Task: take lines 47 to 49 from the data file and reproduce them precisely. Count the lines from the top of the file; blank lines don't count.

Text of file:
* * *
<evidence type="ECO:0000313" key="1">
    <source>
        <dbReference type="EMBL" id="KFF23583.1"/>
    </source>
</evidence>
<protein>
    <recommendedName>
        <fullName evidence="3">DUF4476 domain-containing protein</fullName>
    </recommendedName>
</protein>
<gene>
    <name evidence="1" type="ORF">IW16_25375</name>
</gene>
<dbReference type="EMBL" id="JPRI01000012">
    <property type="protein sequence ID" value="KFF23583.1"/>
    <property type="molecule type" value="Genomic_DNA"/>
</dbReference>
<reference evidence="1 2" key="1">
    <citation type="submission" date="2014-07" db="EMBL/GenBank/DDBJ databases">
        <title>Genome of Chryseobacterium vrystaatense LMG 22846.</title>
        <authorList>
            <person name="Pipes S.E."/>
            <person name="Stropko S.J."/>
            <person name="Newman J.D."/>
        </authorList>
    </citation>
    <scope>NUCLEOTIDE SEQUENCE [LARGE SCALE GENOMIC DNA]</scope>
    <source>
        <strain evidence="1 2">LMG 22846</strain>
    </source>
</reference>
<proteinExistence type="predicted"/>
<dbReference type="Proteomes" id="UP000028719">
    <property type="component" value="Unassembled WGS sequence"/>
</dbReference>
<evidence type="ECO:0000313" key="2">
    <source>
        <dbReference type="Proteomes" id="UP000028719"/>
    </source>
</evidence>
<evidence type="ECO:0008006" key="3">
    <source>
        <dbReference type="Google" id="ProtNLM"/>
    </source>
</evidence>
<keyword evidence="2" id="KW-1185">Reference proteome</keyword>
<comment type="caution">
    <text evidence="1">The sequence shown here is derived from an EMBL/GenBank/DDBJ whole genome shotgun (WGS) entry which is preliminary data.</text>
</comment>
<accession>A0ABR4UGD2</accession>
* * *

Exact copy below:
<comment type="caution">
    <text evidence="1">The sequence shown here is derived from an EMBL/GenBank/DDBJ whole genome shotgun (WGS) entry which is preliminary data.</text>
</comment>